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Tips & Tricks Blog


Think Before Closing Vents in Unused Rooms

08/10/16

HVACsavings

In many homes, the HVAC vents have fins that can be adjusted with a sliding switch. These fins can be used to direct airflow at a particular angle, but if you push the switch all the way to the side, they can be used to close off the vent entirely. You might think that you can save energy by closing off the vents in unused rooms, but that’s not the case -- not only can this cost you more on your utility bills, it can cost you more in repairs over the long haul.


A Counterproductive Strategy


It’s not an unreasonable hypothesis -- if cooled or heated air isn’t escaping through the vents into one or two rooms, it should take less energy to produce the amount of treated air needed for the remaining rooms. But HVAC systems just aren’t designed to work that way.


An HVAC system is somewhat like the respiratory system in the human body -- in order for it to work as it’s designed, there must be adequate airflow. Most systems are calibrated in such a way that a change in airflow can choke out energy efficiency and put excess strain on system components.


Closing vents increases the pressure in your ductwork, and that pressure increase backs all the way up to your HVAC systems, forcing them to work harder. This causes the same types of problems as having a dirty air filter -- your furnace or air conditioner uses more energy to produce the same level of treated air, driving up your monthly bills. It also stresses out fans, motors and other equipment, reducing maintenance intervals and leading to more frequent repairs.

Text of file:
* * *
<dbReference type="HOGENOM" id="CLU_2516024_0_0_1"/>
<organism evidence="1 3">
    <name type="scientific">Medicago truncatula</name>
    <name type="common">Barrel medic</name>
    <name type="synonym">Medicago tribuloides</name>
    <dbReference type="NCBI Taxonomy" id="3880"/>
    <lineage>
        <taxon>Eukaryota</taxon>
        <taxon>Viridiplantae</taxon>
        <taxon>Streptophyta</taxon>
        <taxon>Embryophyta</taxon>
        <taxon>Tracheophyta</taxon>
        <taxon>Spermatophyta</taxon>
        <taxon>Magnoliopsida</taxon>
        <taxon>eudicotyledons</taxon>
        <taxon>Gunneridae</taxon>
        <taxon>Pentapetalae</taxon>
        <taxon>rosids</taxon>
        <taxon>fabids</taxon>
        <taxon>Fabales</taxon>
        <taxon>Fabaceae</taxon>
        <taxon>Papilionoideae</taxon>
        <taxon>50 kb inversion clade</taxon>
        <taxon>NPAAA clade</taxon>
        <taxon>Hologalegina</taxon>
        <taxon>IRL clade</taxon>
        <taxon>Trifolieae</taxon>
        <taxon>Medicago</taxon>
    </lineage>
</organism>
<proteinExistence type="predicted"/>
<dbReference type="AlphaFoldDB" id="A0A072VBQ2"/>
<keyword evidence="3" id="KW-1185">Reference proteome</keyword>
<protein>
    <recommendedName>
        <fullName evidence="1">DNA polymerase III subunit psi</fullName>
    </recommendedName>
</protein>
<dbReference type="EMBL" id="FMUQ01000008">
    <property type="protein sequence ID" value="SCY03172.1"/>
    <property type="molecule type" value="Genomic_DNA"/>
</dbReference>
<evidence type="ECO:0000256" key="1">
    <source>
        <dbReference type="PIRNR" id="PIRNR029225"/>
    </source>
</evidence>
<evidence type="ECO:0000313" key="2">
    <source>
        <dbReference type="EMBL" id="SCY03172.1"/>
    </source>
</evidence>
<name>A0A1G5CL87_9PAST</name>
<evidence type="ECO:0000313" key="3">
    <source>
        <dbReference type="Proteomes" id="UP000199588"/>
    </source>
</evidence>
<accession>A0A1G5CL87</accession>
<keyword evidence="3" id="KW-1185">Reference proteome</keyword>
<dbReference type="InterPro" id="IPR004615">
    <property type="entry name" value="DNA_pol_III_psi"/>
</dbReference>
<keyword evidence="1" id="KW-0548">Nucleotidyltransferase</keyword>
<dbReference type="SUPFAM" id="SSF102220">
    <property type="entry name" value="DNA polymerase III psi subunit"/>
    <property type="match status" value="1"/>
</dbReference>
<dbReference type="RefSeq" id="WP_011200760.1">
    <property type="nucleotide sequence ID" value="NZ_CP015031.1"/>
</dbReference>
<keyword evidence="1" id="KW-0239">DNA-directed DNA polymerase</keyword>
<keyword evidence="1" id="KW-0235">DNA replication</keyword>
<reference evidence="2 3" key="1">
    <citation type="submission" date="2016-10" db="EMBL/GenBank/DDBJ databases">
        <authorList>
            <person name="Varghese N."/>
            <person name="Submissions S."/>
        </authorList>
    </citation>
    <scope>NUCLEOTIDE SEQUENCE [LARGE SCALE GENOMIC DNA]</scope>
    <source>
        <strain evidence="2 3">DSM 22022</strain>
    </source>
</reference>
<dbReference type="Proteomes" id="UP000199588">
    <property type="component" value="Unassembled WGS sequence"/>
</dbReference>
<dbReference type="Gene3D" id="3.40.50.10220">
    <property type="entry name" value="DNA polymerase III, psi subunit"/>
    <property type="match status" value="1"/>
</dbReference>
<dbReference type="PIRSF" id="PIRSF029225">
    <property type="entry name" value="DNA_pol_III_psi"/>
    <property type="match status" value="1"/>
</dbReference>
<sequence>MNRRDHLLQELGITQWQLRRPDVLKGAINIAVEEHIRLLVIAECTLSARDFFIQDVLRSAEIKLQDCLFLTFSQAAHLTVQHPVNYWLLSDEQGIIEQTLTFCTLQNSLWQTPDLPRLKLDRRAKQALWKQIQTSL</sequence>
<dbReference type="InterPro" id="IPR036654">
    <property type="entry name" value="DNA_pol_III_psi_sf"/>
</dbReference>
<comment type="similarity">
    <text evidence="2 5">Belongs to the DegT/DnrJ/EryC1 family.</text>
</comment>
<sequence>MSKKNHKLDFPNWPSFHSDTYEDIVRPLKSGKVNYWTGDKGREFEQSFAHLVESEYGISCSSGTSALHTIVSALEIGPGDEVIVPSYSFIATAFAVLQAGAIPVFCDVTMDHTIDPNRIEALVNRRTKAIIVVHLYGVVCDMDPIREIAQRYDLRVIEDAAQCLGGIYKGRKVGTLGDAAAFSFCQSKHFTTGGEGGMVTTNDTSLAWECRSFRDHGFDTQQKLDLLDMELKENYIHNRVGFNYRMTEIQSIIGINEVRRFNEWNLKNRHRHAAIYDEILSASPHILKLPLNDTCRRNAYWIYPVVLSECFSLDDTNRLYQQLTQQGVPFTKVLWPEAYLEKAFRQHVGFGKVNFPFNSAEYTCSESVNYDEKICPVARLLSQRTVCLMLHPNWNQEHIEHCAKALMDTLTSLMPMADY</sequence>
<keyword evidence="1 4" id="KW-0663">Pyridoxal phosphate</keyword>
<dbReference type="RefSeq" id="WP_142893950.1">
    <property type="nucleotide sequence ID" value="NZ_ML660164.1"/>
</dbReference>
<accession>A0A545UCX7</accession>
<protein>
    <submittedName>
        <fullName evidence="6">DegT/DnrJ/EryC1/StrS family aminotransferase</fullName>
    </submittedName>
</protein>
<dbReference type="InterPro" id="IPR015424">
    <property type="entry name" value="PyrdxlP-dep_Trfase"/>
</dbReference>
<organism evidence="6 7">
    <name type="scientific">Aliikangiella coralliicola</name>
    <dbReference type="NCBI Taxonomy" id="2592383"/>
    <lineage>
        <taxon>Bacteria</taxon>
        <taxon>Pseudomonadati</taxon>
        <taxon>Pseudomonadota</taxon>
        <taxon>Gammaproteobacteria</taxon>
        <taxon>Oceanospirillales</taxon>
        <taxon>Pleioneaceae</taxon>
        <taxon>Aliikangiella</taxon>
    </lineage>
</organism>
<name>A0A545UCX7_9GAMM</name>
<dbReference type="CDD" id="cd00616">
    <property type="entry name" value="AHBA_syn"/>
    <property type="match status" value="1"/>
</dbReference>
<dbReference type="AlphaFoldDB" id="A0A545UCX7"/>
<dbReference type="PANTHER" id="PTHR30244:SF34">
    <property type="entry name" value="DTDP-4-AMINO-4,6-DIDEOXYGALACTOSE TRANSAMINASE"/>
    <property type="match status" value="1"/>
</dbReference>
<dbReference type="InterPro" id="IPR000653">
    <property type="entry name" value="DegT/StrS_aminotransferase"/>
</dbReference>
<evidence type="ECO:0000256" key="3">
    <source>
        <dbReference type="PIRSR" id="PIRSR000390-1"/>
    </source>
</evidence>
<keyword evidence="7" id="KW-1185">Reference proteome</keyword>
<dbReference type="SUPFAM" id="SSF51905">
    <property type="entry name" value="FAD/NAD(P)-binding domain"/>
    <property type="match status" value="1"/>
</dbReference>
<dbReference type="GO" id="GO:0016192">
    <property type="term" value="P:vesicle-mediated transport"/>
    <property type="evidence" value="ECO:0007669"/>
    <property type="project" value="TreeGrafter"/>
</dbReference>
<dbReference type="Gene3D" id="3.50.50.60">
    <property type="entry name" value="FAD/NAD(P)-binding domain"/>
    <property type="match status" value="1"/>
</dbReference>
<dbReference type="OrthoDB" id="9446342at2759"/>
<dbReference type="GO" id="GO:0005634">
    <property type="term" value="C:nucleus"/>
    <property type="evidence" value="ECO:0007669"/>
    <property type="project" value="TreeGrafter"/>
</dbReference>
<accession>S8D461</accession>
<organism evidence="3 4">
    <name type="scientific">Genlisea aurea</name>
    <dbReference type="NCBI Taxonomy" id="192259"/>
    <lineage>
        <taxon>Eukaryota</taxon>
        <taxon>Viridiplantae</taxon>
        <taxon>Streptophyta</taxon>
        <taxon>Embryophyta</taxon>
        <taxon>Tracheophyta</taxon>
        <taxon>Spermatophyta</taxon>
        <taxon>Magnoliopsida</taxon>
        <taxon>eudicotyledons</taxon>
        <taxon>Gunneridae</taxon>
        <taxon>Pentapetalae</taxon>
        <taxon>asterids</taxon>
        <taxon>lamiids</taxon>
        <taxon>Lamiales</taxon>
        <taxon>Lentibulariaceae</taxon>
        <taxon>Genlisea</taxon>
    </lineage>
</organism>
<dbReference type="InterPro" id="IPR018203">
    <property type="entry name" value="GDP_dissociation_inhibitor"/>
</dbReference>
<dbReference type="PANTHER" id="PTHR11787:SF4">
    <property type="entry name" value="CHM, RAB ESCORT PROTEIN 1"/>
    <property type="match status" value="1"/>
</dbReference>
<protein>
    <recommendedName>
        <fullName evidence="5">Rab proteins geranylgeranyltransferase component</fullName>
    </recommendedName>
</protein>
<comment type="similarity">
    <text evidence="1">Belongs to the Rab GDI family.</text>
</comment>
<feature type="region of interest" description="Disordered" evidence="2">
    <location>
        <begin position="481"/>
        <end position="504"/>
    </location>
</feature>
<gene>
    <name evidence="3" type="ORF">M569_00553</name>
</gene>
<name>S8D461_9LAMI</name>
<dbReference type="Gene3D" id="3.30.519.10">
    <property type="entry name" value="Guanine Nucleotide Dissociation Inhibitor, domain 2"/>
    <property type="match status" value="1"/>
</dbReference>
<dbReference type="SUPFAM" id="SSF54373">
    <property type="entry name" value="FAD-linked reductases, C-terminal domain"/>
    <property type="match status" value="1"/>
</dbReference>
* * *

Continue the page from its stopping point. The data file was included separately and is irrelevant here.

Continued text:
Excessive duct pressure also creates another problem -- duct leaks. Weak spots in your ductwork can turn into open gaps, allowing treated air to escape and forcing your system to work even harder.


Get In the Zone


Fortunately, the concept behind closing vents in unused rooms can be safely put to work with the right HVAC equipment. Certain systems called “zone HVAC systems” give you unprecedented control over which rooms receive treated air. Using a more sophisticated interface than an ordinary thermostat, zone systems allow you to assign different temperatures to different zones, which can be as small as a single room.


This is especially handy when you want to save energy by treating a room to a higher or lower temperature without shutting off the flow of air to those rooms completely. While there’s no need for an unoccupied room to receive the same level of comfort, a total lack of HVAC can lead to mold and humidity damage in the summer or frozen pipes in the winter.


If you’re interested in learning more about HVAC zone control and what it would take to upgrade your home system, get in touch with your local HVAC professionals.



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